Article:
Andrea Praught PRAIRIE POINT Elementary SCHOOL, OSWEGO, IL
2nd Grade ELA : Unit #10 - Imaging & Visualizing - Can You Make a Picture In Your Head? : Lesson #7

Picture This! Lost and Found on a Mountain!

Objective: SWBAT use information gained words in text to demonstrate understanding of the plot.
Standards: RL.2.3 RL.2.7
Subject(s): English / Language Arts
60 minutes
1 Materials - 0 minutes

 

I chose this book because it has a very clear introduction, problem, climax, and solution. It is a simple nice story with some prediction and the kids enjoyed the characters and simplicity.

 ** "Imaging" is the term that my district uses for "visualizing". In order to stay true to the district expectations, I'll continue to use this verbage. Visualizing is a critical skill for 2nd graders because they need to 'go deeper' in the text. By visualizing as they read, they are creating and tweaking images in their minds as they actively read. This kind of 'close reading', forming images using text, verifying and changing those images, and ultimately comparing their images to the author, creates critical readers and deepens comprehension.

2 Let's Get Excited! - 5 minutes

Underlined words below are lesson vocabulary words that are emphasized and written on sentence strips for my Reading & Writing word wall. I pull off the words off the wall for each lesson, helping students understand this key 'reading and writing' vocabulary can be generalized across texts and topics.  The focus on acquiring and using these words is part of a shift in the Common Core Standards towards building students’ academic vocabulary.  My words are color coded ‘pink’ for literature/’blue’ for reading strategies/’orange’ for informational text/'yellow' for writing/’green’ for all other words)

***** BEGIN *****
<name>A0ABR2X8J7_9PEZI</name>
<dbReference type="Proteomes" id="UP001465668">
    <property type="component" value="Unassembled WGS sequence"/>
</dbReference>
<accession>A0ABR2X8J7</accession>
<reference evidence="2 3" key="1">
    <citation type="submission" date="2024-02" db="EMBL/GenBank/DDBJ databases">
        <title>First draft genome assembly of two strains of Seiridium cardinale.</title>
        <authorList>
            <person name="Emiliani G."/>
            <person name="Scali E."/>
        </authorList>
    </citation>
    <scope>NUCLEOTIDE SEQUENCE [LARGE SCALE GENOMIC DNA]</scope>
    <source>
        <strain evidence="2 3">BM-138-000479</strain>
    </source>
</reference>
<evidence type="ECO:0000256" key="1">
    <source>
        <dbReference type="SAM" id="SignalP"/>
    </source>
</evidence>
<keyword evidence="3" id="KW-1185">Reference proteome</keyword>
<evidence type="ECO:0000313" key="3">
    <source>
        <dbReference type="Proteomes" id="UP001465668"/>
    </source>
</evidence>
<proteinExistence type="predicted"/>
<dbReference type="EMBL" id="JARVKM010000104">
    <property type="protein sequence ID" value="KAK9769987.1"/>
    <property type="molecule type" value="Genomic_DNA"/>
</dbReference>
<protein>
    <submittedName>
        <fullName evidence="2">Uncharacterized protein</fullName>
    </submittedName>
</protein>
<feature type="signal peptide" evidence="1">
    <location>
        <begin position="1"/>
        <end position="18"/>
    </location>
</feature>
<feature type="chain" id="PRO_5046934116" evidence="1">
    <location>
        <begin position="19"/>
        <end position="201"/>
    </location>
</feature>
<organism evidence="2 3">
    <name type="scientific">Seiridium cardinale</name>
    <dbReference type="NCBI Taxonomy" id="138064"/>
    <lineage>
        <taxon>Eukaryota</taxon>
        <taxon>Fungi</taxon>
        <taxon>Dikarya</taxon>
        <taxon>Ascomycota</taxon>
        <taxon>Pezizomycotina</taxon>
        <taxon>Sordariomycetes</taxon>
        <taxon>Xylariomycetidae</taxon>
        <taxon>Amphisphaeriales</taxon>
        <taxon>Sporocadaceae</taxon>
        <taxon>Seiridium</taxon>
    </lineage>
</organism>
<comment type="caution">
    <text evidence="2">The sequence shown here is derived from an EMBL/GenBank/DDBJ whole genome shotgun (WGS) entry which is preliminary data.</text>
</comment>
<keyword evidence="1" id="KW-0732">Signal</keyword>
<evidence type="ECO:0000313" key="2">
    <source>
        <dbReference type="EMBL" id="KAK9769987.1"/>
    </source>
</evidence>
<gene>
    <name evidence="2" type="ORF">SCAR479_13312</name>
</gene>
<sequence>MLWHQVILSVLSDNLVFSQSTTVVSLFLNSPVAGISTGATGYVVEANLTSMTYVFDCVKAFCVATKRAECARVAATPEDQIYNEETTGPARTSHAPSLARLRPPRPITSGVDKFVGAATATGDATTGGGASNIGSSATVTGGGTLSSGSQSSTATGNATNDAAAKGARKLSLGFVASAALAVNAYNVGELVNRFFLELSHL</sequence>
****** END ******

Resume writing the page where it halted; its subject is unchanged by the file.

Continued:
Common starting point

  • "We’ve been talking about imaging.  This story has a great plot that shows what happens to 2 cute characters and some fun events."
  • “The story today is about two characters who go to a cold place (the setting) that has big ‘mountains' and we’ll use a 'mountain' to describe the plot.” Draw the mountain on the board.